Home >Opinion >Columns >Gig economy workers need more protection of their rights

Three years ago, the chief executive officer of Walmart Doug McMillon said that the Flipkart-Walmart combination would generate 10 million jobs in India. That’s an eye-popping number, roughly equal to India’s annual job creation requirement, and considering the country’s demographic surge. Of course, just as Rome wasn’t built in a day, Flipkart didn’t say these jobs would materialize in one year. They would include direct as well as indirect jobs. These would come from its supply chains, logistics, warehousing and courier services. Also, from small businesses across the country hopping aboard this retail e-commerce intermediary’s platform as suppliers.

Then, last year, a report from the Ola Mobility Institute said that bike taxis had the potential to create two million jobs in India. The stock market’s darling unicorn this year, Zomato, would surely have boasted of large employment generation too. It too is an aggregator that connects 32 million hungry users to 170,000 restaurants and kitchens every month across 500 cities of India. Think of all the delivery guys rushing to beat the 30-minute deadline, and of cooks, the packaging crew and the whole supply chain. Then there are app developers, payments people, advertising folks and social media influencers. The “millions of jobs" story starts making sense.

There’s one hitch, though. These are not ‘jobs’ in the sense of stable and secure employment. These so-called jobs do not provide health insurance, nor pay for overtime, let alone allow you to take sick leave. There is usually no room for wage negotiations, and unions are mostly unheard of or absent. Some years ago, when hail-a-taxi firms like Ola and Uber started cutting back incentives, it pinched drivers badly. They learnt to their dismay that they were working nearly 14 hours a day, seven days a week, to barely be able to make money to pay for EMIs on the car loans they had taken to operate their taxis. So, the drivers (workers) in Mumbai decided to go on ‘strike’. If it weren’t for their genuine distress, it would have been comical. Who were they striking against? Shutting their shop and denying customer service was like shooting themselves in the foot. Cab aggregators were not obliged to cave in to their demands, except maybe to defend their reputation. When the strikers agitated at a local transport commissioner’s office, he had to tell them that he did not regulate the hail-a-taxi business. Only ‘kaali-peeli’ yellow-top cabs were his domain. The moral of this story is that in the gig economy, job creation should be seen as the provision of livelihoods for entrepreneurs.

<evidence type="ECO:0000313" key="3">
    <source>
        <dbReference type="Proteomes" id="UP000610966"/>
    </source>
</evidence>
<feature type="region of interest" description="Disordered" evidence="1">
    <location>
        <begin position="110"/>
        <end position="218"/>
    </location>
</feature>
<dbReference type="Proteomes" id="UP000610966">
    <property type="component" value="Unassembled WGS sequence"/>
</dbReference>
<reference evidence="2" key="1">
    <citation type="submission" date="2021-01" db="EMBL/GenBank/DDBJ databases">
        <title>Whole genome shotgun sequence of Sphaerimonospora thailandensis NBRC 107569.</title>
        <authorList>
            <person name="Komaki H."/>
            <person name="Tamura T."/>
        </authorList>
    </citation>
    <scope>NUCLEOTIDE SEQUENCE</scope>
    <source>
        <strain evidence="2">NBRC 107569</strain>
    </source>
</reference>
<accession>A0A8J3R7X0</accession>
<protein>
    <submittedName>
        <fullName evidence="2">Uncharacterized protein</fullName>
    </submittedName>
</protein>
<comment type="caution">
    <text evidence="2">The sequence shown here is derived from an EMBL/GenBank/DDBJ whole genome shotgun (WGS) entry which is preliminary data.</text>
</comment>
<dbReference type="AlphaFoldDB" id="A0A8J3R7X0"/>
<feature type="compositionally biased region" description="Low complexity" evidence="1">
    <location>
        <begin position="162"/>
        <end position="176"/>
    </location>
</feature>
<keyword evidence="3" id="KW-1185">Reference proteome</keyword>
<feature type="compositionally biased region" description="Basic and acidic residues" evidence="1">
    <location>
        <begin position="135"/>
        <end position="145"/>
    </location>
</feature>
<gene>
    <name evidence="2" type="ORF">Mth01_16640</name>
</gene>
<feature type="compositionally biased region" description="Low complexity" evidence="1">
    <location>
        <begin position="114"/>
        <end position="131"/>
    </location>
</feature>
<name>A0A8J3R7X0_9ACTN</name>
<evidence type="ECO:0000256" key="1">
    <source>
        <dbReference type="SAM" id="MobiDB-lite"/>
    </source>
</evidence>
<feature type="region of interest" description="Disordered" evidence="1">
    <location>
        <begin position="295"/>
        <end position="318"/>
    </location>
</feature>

The age of platform economics has created opportunities that can be a bonanza for small businesses but also entail high uncertainty. It is alright to exhort the youth coming out of India’s burgeoning demography to “be a job giver, not a job seeker". Unfortunately, it is a catchy but misleading slogan. The fact is that most people want a stable job with a salary at the end of the month. That is not the same as job security. It is about their ability to take risks. Since India has a large population below or near the poverty line, their vulnerability to an income shock (such as caused by illness in the family) is very high. So their risk-handling capacity is low and hence they display risk aversion toward entrepreneurship. Add to it, India lacks social security for the temporarily unemployed. The huge popularity of the National Rural Employment Guarantee Scheme is because it acts as a proxy for unemployment insurance. Witness the huge demand for jobs under it during the pandemic. It also acts as a wage floor in rural areas.

Many farmers would rather seek jobs than subject themselves to the vagaries of weather, volatility of prices, or pests. A national survey revealed that nearly 40% would gladly leave farming if a stable job was available in industry. A recent report indicates that farmers in India are earning more by serving as labour on someone else’s farm than cultivating themselves. But their labour does not get any protection from labour laws. The emerging gig economy is such that there is no employer-employee relationship. Rather, it is more like a business partnership, with gig workers often serving as independent contractors. This is not covered by conventional safeguards, which only apply to labour contracts.

It is as if the corporations that use gig workers do not have any responsibility towards their ‘vendors’, nor do gig workers have any rights. But conditions can become exploitative, like for the cab driver/entrepreneur having to work 14 hours to make just enough to survive. Or the food delivery guy who has to beat a 30-minute deadline, often leaving no time even for bathroom breaks. Such rights on working conditions would be routine under normal labour laws. Nearly 90% of India’s workforce is estimated to be in the unorganized or informal sector. So, much of the labour law framework anyway does not apply to most Indians at work. Also, there is the worrying multi-year trend of the country’s declining labour force participation rate. Are these showing up as ‘contractors’ in the gig economy?

This is where labour market reforms need to be focused. Protect workers, not jobs. Define gig workers as labour and not just contractors or partners. Surely, this much minimal protection of rights is only fair. The pendulum has swung too far away from labour rights in much of the world besotted with a gig economy. It is time to swing it back a little bit.

Ajit Ranade is chief economist at Aditya Birla Group.

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